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Ukraine, Russia’s mobilization, and the guns of October

By Todd Davis

Editor’s note: The opinions expressed here are those of the authors. View more opinion on ScoonTV. 

On September 21, 2022, Vladimir Putin gave a speech to the Russian people announcing that referendums were being held in Donetsk, Luhansk, Kherson, and Zaporizhzhia. Putin said Russia would respect the democratic wishes if they voted to join the Russian Federation. 

Putin said Russia would be partially mobilizing to protect the integrity of Russian territory that was under attack by Ukraine backed by NATO. The mobilization of a major power, even partial mobilization, is a big deal. Partial mobilization, in this case the call-up of 300,000 reservists, is about 1% of the manpower Russia could fully mobilize. Mobilization by Russia represents a new stage in the conflict with Ukraine, the end of the beginning, and now the war will begin in earnest. 

However, mobilization doesn’t exist within a vacuum. When a major power mobilizes for war, opposing nations are forced to respond. These moves and countermoves can create a chain reaction that pulls everyone into an ever-broadening conflict. We’ve seen this before.   

A series of events unfolded during the late summer of 1914 that would plunge Europe, and eventually the world, into a war so large in scope and scale that nothing of its kind had ever been experienced. Many associate the assassination of Archduke Ferdinand in Sarajevo as the catalyst for World War I. However, it was the events that followed that drove Europe towards war. 

Like that fateful month over a century ago, we are about to enter a situation in October that looks frighteningly similar.  It also could have a conclusion that would make World War I look like a minor border skirmish. 

Nations are bound by alliances. Ferdinand’s death in Sarajevo, Serbia, caused the Austro-Hungarian Empire, influenced by Germany, to take a hard line with the Serbs issuing an ultimatum that was impossible for Serbia to accept. Russia, looking to defend the Serbs, or at the very least give the impression that it would do so, mobilized its army. 

The mobilization of the Russian army made war inevitable. Russia was allied with France and Germany had the famous Schlieffen Plan designed to defeat France on such a detailed timetable even the transit times of troops on trains were accounted for. With Russia mobilizing on its border, Germany was forced to match the threat and mobilize as well. The Schlieffen Plan was soon put into motion, ensuring war.  

Great Britain was the preeminent superpower in 1914 and had a decision to make. They were allied with neither France nor Russia. If Britain did nothing, the war would have remained relatively localized in Europe. Germany likely would have defeated France in 1914 bringing the war to a conclusion. However, Britain decided to enter the war on the side of France and Russia. Suddenly, a local conflict between Austria and Serbia would now last four years and span the globe.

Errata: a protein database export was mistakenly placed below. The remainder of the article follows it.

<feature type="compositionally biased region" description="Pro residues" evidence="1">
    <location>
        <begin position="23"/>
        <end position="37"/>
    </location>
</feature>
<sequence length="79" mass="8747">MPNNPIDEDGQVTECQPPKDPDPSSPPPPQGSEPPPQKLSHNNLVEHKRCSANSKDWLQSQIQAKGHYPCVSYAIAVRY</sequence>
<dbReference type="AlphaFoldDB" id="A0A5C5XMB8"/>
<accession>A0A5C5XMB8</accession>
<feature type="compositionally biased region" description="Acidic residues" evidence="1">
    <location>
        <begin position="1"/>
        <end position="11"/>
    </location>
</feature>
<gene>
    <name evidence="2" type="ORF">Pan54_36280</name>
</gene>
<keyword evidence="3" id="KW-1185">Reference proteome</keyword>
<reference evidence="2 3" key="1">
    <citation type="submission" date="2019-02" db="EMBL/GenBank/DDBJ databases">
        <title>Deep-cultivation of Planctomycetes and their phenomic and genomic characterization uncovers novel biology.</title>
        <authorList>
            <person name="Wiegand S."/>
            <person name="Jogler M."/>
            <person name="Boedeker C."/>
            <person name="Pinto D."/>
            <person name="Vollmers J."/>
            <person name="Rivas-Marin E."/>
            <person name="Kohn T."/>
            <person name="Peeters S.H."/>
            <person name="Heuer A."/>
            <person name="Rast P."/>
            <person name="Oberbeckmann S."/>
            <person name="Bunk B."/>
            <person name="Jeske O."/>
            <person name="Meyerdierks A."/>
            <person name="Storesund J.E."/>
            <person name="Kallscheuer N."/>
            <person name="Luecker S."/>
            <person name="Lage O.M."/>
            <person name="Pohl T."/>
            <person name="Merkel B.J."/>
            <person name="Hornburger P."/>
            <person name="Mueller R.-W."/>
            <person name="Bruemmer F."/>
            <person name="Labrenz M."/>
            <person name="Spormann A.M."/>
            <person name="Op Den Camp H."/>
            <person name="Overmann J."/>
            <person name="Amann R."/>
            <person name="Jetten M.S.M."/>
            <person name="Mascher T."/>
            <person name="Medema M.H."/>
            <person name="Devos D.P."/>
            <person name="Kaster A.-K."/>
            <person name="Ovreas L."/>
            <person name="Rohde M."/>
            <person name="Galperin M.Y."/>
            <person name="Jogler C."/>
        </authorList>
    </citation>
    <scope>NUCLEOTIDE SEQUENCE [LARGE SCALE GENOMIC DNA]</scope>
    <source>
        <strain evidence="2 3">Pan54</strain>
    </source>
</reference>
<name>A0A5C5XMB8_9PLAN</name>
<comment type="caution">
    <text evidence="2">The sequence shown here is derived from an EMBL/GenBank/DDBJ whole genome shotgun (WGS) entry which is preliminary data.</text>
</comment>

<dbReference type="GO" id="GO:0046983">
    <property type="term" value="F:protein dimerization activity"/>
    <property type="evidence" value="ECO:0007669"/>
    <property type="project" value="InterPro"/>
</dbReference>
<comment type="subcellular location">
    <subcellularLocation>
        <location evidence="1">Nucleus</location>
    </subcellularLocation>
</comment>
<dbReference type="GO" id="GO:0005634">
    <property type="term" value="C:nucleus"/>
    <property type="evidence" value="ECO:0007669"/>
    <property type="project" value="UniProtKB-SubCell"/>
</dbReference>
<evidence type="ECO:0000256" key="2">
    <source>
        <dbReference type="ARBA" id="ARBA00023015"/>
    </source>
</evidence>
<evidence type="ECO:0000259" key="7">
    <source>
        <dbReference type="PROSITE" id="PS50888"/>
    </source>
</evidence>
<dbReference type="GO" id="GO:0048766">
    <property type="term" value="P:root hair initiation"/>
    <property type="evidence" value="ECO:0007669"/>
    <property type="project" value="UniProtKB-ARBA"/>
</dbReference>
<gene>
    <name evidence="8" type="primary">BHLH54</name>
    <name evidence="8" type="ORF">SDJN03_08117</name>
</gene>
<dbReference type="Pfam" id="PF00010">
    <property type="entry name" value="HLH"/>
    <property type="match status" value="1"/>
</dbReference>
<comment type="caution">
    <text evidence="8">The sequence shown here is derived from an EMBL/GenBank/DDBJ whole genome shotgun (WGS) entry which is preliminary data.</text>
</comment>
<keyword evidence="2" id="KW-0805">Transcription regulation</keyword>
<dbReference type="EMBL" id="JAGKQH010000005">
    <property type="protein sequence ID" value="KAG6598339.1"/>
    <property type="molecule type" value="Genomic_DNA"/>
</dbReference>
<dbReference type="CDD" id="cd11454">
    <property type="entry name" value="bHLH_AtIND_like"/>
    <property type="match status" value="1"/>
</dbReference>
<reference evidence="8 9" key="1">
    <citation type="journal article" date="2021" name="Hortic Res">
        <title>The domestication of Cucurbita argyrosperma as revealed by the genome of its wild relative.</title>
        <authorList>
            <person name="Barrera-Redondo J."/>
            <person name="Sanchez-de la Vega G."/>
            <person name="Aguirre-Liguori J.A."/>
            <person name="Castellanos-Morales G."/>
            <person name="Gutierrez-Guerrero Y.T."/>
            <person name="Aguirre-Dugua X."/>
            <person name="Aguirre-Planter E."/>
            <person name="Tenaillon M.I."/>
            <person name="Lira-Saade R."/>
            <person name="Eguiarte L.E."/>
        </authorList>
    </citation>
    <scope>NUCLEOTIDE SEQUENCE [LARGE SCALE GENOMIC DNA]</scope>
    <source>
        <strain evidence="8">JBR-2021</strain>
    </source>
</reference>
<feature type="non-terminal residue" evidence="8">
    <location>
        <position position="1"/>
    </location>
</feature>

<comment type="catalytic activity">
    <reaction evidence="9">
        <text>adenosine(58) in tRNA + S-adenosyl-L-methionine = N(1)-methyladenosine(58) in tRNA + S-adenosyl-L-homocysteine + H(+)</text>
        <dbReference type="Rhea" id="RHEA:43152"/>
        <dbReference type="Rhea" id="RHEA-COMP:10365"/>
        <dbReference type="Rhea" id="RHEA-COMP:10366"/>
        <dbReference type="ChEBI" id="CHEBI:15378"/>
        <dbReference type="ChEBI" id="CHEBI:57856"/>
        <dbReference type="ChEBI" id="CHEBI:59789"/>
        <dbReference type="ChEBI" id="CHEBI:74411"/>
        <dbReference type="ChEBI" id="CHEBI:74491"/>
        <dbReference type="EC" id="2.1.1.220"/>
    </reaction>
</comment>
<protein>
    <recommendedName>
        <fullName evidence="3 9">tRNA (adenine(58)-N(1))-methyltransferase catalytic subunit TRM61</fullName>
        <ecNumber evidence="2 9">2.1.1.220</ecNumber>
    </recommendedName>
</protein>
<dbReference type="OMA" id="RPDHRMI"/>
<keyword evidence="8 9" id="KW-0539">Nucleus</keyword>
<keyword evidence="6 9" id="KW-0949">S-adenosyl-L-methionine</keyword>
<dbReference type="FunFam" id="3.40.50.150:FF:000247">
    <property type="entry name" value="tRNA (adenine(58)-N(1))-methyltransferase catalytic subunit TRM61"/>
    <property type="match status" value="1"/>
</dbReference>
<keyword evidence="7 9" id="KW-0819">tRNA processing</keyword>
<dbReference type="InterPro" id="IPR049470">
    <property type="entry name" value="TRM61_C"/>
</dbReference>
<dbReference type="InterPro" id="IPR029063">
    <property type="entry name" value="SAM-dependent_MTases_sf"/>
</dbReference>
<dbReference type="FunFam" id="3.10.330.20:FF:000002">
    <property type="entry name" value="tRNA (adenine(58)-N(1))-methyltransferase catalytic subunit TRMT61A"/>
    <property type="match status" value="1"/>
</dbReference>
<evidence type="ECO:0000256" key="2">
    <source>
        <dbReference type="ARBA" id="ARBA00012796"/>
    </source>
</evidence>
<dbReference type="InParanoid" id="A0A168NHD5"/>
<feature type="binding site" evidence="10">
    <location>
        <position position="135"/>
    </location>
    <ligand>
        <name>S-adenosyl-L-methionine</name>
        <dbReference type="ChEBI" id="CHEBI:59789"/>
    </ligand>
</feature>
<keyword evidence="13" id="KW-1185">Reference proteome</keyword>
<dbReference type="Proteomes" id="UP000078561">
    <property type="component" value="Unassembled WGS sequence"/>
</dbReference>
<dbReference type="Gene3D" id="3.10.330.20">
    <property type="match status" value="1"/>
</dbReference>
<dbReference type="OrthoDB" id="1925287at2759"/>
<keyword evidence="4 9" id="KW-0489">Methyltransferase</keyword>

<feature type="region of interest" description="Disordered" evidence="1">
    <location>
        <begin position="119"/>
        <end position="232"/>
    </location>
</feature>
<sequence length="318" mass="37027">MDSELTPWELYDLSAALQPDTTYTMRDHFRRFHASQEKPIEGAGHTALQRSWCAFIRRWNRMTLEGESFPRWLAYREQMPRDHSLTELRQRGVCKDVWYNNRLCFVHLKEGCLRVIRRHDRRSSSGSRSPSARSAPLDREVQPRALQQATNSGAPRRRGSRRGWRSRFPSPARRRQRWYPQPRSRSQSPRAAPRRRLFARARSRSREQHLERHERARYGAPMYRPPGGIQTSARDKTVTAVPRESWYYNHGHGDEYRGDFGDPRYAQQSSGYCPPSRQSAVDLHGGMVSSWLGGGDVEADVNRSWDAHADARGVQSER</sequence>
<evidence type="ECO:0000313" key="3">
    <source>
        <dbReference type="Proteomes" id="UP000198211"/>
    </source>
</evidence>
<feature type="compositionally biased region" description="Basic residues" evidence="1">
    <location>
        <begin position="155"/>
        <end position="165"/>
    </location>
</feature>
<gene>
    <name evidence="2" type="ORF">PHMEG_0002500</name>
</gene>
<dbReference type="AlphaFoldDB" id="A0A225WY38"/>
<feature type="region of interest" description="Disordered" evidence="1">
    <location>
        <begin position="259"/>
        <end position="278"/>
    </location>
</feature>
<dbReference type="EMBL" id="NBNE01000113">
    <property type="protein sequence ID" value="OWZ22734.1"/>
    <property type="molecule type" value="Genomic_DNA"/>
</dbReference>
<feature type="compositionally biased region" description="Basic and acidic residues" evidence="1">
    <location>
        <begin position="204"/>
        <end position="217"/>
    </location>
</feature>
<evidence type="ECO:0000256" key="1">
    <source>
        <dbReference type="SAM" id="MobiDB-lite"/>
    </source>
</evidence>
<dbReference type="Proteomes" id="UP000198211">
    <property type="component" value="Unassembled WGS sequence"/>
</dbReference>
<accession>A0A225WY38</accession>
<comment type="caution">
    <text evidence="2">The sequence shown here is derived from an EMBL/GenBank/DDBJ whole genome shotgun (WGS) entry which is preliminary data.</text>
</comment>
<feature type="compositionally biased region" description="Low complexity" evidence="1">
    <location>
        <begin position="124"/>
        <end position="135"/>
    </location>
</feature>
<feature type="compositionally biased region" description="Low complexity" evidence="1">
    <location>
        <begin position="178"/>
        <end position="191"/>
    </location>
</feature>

Events can spiral that quickly when major powers enter wars. 

Today, the United States is the preeminent superpower and has a decision to make. Back in March, according to Putin, a peace plan was in place between Ukraine and Russia where Ukraine would recognize Crimea as part of Russia, grant independence to the Donetsk and Luhansk republics, and agree not to join NATO. Putin asserts this plan was sabotaged by the Western powers, most likely by British Prime Minister Boris Johnson. Since Britain has taken an extreme hawkish view of the conflict as the tip of the spear that has embroiled NATO in the war, this claim resonates as truth. 

President Joe Biden also took a hard line, even going so far as to suggest a regime change should take place in Russia. The United States has increasingly bankrolled the war to the point that today Ukraine could not continue fighting without US arms and money. 

Russian mobilization and the referendums change everything from the scale of the conflict to the way the battles will be fought. Frustrated by a lack of progress in Ukraine, many Russian people support mobilization. Moscow streets were overrun by Russians waving flags and cheering the decision. It was a scene straight out of 1914 as people caught up in patriotic fervor applauded the march to war. Putin has tapped into a nationalist appeal by what he has described as NATO’s existential threat to Russia’s existence.  

A lawyer by training, Vladimir Putin has taken great pains to conduct the Special Military Operation, or SMO, under legal limits. Putin argues the primary purpose of the SMO was to liberate the Donetsk and Luhansk republics. Russian forces deferred to DPR and LPR militia leadership and the lion’s share of the fighting was done by republic militias and the Wagner PMC supported by Russian artillery and Aerospace forces. Russia has not conducted wide-scale attacks on the infrastructure in Ukraine such as knocking out electricity, water, and internet – targets that would be the first priority in a conventional war. The reason was because these utilities did not fall under the scope of the SMO.